I recently dove into the world of a new sort of rejection: children's books. Now, before you start calling me out on being an eternal pessimist, I'm just being realistic. Rejection runs rampant; acceptance seems to hide out until the last moment of despair, then, donning a cape and undies on the outside, swoops in to rescue you from the evil guy in every writer's brain that at some point says, "Hey, you're not good enough. You should just quit and go get a real job." Deep down, I'm an optimist. It's my darkest secret. Fluffy bunnies and sunshine abound up there in my head, yessirree.
I did my homework and came up with one single agent who might be a good fit (and allows email queries and submissions). Once I hear from her, I will branch out to the good ol' reliable, forgettable snail mail. The children's book market's not exactly begging for submissions. I have two stories on my computer right now, though, so I might as well try.
Here are some tips I found while preparing my query:
*Not many people want rhyming books
*Picture book? Good luck.
*Don't try to illustrate it yourself. They prefer to find someone to do it. You may never even meet the person who illustrates your book.
*Drop them right into the action in a query letter. And don't pitch the personal (or pity) stories. What's the book about? Why might it be a hit? It's not because your kids and their friends like everything you write. It's also not because this is your last shot at your dream to publish a children's book "because as soon as you finish that last can of beans, you're going to have to re-enter the workforce as a salesperson."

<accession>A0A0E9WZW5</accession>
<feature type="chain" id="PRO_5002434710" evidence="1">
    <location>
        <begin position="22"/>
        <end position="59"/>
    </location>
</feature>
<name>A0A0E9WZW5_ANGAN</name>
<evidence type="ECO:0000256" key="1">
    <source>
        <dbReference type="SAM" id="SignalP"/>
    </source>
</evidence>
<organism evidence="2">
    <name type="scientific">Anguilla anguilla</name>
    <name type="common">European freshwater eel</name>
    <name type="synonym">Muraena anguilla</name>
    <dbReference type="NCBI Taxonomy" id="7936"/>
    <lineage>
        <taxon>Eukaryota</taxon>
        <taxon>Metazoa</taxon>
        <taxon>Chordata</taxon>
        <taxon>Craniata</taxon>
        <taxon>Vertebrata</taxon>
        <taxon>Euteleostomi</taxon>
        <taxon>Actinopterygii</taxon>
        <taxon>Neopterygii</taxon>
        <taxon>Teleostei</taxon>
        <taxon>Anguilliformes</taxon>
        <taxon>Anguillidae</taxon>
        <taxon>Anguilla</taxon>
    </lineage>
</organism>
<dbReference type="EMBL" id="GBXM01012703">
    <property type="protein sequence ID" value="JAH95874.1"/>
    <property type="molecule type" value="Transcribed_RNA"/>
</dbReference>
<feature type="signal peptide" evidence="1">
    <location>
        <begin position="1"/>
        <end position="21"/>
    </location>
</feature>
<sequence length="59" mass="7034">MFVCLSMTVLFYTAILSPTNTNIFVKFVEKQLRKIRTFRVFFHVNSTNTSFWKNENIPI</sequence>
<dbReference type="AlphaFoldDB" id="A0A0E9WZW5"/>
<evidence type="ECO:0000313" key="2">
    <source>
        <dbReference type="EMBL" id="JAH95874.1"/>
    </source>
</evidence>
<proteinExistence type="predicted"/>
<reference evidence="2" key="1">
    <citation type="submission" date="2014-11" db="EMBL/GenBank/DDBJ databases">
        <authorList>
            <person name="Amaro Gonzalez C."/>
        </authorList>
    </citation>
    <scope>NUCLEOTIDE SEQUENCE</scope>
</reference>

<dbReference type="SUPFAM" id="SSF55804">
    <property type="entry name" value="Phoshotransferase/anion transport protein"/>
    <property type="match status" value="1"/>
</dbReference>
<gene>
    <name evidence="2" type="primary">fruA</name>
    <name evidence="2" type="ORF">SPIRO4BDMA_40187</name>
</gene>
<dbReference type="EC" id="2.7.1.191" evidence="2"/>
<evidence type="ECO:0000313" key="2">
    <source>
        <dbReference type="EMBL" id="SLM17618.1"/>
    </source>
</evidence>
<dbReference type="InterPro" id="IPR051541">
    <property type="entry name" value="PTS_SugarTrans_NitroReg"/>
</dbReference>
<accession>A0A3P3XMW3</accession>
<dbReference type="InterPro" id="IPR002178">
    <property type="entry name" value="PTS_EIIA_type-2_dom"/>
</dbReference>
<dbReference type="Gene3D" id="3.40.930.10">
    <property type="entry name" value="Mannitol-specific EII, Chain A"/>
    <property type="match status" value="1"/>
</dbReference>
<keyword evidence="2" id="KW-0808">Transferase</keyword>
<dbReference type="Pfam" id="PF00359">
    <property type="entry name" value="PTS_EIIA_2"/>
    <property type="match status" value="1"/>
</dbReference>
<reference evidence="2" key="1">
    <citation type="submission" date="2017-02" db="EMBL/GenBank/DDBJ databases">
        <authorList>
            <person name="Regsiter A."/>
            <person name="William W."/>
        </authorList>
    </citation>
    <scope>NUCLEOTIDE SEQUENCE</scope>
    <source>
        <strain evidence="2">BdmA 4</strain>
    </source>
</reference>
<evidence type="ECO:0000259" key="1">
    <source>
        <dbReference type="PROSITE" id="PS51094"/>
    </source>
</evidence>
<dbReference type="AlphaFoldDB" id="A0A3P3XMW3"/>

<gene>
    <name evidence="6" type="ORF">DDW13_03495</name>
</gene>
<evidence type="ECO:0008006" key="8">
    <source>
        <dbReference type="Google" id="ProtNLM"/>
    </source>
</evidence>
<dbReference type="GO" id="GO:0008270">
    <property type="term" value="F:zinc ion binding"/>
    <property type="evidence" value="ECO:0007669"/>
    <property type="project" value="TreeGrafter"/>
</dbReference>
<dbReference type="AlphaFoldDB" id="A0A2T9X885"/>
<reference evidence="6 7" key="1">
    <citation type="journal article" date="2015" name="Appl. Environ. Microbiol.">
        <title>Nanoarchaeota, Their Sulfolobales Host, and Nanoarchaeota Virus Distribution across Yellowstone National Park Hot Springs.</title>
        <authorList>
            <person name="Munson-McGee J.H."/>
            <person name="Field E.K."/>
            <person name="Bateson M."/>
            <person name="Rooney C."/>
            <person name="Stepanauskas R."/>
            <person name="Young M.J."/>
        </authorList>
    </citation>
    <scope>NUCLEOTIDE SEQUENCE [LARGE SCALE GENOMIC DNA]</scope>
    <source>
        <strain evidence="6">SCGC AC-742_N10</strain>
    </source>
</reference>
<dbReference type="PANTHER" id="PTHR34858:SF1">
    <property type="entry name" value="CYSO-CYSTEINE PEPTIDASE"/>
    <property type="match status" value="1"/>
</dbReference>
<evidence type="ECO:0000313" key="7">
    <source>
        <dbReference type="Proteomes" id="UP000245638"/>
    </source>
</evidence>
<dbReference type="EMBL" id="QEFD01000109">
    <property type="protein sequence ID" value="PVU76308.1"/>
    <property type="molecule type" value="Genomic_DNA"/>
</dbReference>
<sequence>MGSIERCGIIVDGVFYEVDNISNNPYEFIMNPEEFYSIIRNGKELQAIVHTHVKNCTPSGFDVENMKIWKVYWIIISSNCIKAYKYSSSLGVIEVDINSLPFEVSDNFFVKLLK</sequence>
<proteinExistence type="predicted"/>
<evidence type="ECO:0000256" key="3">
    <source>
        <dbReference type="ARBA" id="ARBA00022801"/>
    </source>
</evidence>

*Keep queries short. Check submission guidelines to see whether they prefer email or snail mail queries with SASEs. Most agents and publishers tend to prefer queries first these days.
*Make sure you check to see if they even accept unsolicited manuscripts. What a waste of postage and hope if they don't!
*Read lots and lots and lots of kids' books. You'll need to present the target age group in your query letter.
That about sums up what I learned. Wish me luck!